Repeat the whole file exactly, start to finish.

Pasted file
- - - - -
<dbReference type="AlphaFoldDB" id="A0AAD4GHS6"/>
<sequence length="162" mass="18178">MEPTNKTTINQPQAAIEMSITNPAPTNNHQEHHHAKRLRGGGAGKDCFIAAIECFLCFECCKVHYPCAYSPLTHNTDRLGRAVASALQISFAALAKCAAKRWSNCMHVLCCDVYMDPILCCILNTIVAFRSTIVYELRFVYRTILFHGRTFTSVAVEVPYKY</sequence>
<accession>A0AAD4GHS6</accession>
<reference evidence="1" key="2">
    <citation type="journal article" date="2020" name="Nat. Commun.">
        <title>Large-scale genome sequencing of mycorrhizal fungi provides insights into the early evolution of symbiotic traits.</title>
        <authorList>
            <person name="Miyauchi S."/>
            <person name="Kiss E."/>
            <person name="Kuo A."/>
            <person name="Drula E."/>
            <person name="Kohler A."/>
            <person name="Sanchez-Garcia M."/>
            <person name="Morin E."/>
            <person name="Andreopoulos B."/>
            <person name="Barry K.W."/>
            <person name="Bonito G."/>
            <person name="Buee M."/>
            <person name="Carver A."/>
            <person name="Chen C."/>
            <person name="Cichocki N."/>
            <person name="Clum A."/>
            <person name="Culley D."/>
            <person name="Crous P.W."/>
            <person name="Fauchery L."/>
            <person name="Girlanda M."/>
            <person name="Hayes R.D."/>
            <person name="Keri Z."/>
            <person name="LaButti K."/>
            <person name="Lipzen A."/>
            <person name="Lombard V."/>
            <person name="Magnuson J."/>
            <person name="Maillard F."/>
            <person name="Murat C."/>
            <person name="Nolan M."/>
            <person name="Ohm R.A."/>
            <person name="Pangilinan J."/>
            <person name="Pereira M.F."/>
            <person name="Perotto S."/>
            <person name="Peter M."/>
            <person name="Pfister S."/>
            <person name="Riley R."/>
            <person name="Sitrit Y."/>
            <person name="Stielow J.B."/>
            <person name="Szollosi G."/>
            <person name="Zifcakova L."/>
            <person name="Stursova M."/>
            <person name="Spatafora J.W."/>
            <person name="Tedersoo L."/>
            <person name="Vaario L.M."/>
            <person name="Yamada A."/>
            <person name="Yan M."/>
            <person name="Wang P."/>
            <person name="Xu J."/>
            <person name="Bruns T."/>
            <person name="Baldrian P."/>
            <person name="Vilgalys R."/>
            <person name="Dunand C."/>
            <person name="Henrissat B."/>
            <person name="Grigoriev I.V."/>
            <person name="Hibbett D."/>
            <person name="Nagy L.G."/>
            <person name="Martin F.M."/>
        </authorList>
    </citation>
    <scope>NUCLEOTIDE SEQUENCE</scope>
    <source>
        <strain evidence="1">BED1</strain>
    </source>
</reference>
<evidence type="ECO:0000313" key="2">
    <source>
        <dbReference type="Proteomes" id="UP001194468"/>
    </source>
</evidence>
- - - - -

<dbReference type="AlphaFoldDB" id="A0AAD4GHS6"/>
<sequence length="162" mass="18178">MEPTNKTTINQPQAAIEMSITNPAPTNNHQEHHHAKRLRGGGAGKDCFIAAIECFLCFECCKVHYPCAYSPLTHNTDRLGRAVASALQISFAALAKCAAKRWSNCMHVLCCDVYMDPILCCILNTIVAFRSTIVYELRFVYRTILFHGRTFTSVAVEVPYKY</sequence>
<accession>A0AAD4GHS6</accession>
<reference evidence="1" key="2">
    <citation type="journal article" date="2020" name="Nat. Commun.">
        <title>Large-scale genome sequencing of mycorrhizal fungi provides insights into the early evolution of symbiotic traits.</title>
        <authorList>
            <person name="Miyauchi S."/>
            <person name="Kiss E."/>
            <person name="Kuo A."/>
            <person name="Drula E."/>
            <person name="Kohler A."/>
            <person name="Sanchez-Garcia M."/>
            <person name="Morin E."/>
            <person name="Andreopoulos B."/>
            <person name="Barry K.W."/>
            <person name="Bonito G."/>
            <person name="Buee M."/>
            <person name="Carver A."/>
            <person name="Chen C."/>
            <person name="Cichocki N."/>
            <person name="Clum A."/>
            <person name="Culley D."/>
            <person name="Crous P.W."/>
            <person name="Fauchery L."/>
            <person name="Girlanda M."/>
            <person name="Hayes R.D."/>
            <person name="Keri Z."/>
            <person name="LaButti K."/>
            <person name="Lipzen A."/>
            <person name="Lombard V."/>
            <person name="Magnuson J."/>
            <person name="Maillard F."/>
            <person name="Murat C."/>
            <person name="Nolan M."/>
            <person name="Ohm R.A."/>
            <person name="Pangilinan J."/>
            <person name="Pereira M.F."/>
            <person name="Perotto S."/>
            <person name="Peter M."/>
            <person name="Pfister S."/>
            <person name="Riley R."/>
            <person name="Sitrit Y."/>
            <person name="Stielow J.B."/>
            <person name="Szollosi G."/>
            <person name="Zifcakova L."/>
            <person name="Stursova M."/>
            <person name="Spatafora J.W."/>
            <person name="Tedersoo L."/>
            <person name="Vaario L.M."/>
            <person name="Yamada A."/>
            <person name="Yan M."/>
            <person name="Wang P."/>
            <person name="Xu J."/>
            <person name="Bruns T."/>
            <person name="Baldrian P."/>
            <person name="Vilgalys R."/>
            <person name="Dunand C."/>
            <person name="Henrissat B."/>
            <person name="Grigoriev I.V."/>
            <person name="Hibbett D."/>
            <person name="Nagy L.G."/>
            <person name="Martin F.M."/>
        </authorList>
    </citation>
    <scope>NUCLEOTIDE SEQUENCE</scope>
    <source>
        <strain evidence="1">BED1</strain>
    </source>
</reference>
<evidence type="ECO:0000313" key="2">
    <source>
        <dbReference type="Proteomes" id="UP001194468"/>
    </source>
</evidence>